It is fair to say that during the Super Touring era, there were several F1 stars who tested themselves against the best of the tin top racers, with one even combining a season of touring cars alongside drives in F1. There were also drivers who raced in the BTCC on their way up the ladder to Formula 1. Today, We look back at those who raced in both categories during the famous Super Touring era of the BTCC.
Coulthard is well known for his stint with Williams, McLaren and Red Bull Racing in Formula 1, but less is known about his brief links with the BTCC. In 1990, the young Scotsman was signed by Vauxhall to drive a second Cavalier alongside reigning champion, John Cleland. He made his debut at Brands Hatch, finishing 13th, before heading to Spa to compete in a Formula Vauxhall race. At that meeting in Spa, Coulthard broke his leg in an accident, which stopped him racing the rest of the season, Vauxhall replacing him with Bob Berridge, Chris Hodgetts and Markus Oestreich for the remainder of the season.
Coulthard was also linked with a BTCC drive in 1994, when Mazda linked up with Team Dynamics and Roger Dowson’s BTCC squads for their manufacturer BTCC effort. The team were trying to link up a big sponsorship deal with Noel Edmunds’ IMG group, who were keen to put Coulthard in the car. Mazda were against this and instead opted for David Leslie.
Coulthard would soon find himself replacing Ayrton Senna at Williams, after the tragic death of the Brazilian in the San Marino Grand Prix. His ties with Williams meant that he would sample a BTCC Laguna on two occasions, as Williams also ran the works Renault programme in the BTCC.
We caught up with David Coulthard at Autosport International in January, where he discussed his experiences of Super Touring.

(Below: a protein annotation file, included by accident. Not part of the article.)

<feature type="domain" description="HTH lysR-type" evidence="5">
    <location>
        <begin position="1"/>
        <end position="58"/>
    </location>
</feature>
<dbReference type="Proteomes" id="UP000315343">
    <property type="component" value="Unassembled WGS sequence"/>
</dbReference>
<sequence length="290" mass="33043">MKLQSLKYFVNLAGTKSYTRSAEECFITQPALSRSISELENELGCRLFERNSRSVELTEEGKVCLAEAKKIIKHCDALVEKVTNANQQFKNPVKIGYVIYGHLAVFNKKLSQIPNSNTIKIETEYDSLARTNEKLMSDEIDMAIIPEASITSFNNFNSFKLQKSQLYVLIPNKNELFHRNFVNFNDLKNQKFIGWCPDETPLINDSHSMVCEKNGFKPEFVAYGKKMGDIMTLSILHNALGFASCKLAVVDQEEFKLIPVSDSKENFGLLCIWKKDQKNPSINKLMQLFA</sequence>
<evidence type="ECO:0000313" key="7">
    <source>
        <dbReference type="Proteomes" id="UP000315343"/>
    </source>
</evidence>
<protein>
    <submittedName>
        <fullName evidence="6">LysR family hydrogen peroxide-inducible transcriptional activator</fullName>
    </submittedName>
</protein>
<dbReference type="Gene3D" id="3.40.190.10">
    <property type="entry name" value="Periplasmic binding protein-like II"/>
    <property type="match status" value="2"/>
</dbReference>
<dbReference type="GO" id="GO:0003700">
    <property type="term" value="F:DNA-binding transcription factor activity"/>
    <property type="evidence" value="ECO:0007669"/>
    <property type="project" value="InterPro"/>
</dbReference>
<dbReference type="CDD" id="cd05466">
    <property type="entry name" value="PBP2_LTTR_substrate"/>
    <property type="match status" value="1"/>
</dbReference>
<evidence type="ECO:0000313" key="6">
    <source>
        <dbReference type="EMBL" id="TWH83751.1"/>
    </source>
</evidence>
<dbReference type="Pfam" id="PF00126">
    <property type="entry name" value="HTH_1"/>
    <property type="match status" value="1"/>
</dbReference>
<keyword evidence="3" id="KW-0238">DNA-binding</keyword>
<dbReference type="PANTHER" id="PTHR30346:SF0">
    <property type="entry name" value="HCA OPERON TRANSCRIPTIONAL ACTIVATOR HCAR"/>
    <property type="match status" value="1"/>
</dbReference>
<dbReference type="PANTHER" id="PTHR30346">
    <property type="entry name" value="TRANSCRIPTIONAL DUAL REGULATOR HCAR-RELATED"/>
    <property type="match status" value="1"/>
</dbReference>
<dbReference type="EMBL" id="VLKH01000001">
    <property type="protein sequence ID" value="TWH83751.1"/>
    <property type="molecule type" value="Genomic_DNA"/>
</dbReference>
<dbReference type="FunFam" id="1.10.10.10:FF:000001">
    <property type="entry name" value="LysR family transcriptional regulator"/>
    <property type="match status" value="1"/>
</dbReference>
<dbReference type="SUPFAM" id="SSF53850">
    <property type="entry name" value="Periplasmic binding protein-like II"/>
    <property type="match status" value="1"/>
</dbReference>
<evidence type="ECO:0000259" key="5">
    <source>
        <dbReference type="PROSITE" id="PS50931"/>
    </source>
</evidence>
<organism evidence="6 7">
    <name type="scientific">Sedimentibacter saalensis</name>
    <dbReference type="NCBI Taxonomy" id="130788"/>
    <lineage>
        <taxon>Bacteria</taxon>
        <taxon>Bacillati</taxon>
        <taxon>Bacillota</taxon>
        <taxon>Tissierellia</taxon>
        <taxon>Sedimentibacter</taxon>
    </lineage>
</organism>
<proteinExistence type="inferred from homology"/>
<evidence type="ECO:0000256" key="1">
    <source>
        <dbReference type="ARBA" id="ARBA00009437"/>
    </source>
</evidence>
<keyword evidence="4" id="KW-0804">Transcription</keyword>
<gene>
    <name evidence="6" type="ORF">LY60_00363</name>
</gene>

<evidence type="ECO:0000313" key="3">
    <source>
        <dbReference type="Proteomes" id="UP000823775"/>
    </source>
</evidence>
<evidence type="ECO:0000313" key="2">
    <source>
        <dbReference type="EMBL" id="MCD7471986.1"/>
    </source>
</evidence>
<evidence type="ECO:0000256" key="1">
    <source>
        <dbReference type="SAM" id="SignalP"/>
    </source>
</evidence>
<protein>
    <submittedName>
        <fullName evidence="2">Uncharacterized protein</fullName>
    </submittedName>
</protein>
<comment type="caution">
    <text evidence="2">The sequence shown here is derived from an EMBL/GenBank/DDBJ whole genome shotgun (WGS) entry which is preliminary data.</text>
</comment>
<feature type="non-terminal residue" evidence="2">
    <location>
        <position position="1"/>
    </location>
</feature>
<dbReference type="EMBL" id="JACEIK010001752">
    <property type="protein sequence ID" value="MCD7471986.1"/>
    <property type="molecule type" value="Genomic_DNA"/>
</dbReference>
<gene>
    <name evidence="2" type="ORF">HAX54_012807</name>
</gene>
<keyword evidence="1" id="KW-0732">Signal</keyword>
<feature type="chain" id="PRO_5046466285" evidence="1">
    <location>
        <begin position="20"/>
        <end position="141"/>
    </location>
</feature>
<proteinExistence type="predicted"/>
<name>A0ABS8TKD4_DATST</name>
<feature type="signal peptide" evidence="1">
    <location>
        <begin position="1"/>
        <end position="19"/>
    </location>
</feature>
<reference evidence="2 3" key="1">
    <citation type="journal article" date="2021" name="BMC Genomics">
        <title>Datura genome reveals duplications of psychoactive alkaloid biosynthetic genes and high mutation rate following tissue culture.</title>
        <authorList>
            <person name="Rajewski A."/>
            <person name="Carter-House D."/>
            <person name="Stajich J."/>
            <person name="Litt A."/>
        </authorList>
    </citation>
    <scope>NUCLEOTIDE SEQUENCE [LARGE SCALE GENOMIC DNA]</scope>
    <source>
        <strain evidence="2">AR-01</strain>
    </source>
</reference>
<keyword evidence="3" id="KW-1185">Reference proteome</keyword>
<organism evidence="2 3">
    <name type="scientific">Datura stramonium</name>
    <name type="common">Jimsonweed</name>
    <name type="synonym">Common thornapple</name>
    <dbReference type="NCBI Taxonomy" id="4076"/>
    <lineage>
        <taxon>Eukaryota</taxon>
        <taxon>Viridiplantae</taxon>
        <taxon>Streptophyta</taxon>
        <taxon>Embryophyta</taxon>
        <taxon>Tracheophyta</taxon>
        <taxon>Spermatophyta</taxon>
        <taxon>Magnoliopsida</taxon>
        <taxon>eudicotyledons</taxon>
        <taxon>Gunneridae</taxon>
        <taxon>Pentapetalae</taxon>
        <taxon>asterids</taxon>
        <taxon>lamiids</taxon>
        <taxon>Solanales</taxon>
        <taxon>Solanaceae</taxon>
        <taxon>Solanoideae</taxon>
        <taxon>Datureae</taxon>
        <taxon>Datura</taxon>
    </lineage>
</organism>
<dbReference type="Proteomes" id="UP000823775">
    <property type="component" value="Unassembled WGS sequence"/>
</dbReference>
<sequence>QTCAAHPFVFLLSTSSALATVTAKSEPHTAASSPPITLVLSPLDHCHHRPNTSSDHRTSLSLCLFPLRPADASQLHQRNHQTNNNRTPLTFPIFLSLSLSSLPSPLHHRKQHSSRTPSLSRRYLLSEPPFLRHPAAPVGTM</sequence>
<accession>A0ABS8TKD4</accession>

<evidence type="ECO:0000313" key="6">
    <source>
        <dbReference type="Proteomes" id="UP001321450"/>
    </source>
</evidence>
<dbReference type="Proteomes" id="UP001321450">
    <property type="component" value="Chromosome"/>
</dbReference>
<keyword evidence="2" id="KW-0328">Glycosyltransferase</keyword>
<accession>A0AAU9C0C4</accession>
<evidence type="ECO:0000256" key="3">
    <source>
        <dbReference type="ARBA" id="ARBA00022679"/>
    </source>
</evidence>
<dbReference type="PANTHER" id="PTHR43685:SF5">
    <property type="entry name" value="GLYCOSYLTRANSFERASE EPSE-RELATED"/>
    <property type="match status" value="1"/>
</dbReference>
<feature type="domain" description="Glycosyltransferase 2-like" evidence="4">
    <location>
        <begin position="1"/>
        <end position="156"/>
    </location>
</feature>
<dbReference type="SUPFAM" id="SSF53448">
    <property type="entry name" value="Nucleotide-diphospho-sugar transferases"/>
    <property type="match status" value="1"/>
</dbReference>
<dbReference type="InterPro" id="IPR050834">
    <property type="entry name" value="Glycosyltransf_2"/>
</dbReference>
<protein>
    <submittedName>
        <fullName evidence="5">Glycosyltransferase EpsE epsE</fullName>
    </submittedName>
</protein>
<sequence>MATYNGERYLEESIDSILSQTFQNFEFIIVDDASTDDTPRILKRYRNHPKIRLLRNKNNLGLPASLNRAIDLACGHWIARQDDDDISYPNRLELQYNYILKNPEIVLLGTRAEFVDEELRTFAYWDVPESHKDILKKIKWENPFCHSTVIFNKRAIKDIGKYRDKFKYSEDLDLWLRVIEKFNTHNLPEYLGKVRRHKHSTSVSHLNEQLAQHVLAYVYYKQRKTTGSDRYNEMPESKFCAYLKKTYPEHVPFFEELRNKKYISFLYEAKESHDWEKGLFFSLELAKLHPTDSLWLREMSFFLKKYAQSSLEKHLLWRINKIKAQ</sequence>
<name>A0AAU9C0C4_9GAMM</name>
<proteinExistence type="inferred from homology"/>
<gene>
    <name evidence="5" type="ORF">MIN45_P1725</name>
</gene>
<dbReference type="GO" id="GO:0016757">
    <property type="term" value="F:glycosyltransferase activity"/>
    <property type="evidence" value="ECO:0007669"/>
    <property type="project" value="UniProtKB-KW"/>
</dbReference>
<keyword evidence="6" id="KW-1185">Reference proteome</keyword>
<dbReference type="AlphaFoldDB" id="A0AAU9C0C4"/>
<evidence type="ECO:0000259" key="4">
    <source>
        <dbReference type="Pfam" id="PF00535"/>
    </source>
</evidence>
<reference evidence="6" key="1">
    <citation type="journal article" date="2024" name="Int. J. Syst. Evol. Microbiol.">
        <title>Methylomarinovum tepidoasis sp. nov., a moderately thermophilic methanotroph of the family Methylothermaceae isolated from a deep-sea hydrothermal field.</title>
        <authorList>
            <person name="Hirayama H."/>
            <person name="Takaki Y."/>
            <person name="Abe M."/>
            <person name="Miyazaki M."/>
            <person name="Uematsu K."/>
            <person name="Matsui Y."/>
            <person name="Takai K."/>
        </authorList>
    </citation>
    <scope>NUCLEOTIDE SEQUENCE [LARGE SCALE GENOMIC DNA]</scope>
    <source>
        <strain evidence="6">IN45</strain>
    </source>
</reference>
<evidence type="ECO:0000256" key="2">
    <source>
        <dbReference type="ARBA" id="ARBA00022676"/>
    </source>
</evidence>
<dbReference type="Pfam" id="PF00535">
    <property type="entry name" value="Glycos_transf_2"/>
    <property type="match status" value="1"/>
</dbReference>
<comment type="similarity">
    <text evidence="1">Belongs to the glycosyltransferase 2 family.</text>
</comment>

“I only actually ever raced in one BTCC meeting at Brands Hatch in 1990. It was in the Vauxhall Cavalier alongside John Cleland. I was actually signed to do a couple of races, but after the first meeting, I went to race at Spa in Formula Vauxhall.
Thankfully, I broke my leg in an accident there, so I didn’t have to race in the Cavalier again! The car was awful, I wasn’t used to front wheel drive and it was just alien to me! I just couldn’t get my head around it – I wanted to throw up!”
“There were talks of a Mazda deal in 1994, with Noel Edumunds backing, but I don’t think I was ever a serious candidtate, as far as I am concerned, I was nowhere near it (the deal) at all as far as I was aware. I think people were talking to Mazda on my behalf, but I was with Williams as test driver and I was still very much focussed on Formula 1 and a single seater career.”
In 1995, I do remember doing a swap day with the Williams Touring Car Engineering boys. Alain Menu got to drive my Grand Prix car, and I drove the Laguna Super Tourer. I remember the seating position being weird, almost felt like my head was well in front of my arse! I recall that it was very hot in the car. As nice as it was, it was still front wheel drive, which is very tricky to get your head around – it is a totally unique driving style! It was certainly far more refined than that Cavalier though!”
After 83 Grands Prix, mainly with Tyrrell, Jonathan Palmer moved to the Prodrive BMW squad in the BTCC for the 1991 season. With a plum works drive, much was expected of Palmer, however, he struggled to match the hype and claimed only 2 podium positions, finishing 7th in the final standings. The most memorable moment of Palmer’s only full BTCC season would be his infamous crash with independent driver Nettan Lindgren. After an incident, she made it quite clear what she thought of Jonathan – to the amusement of many.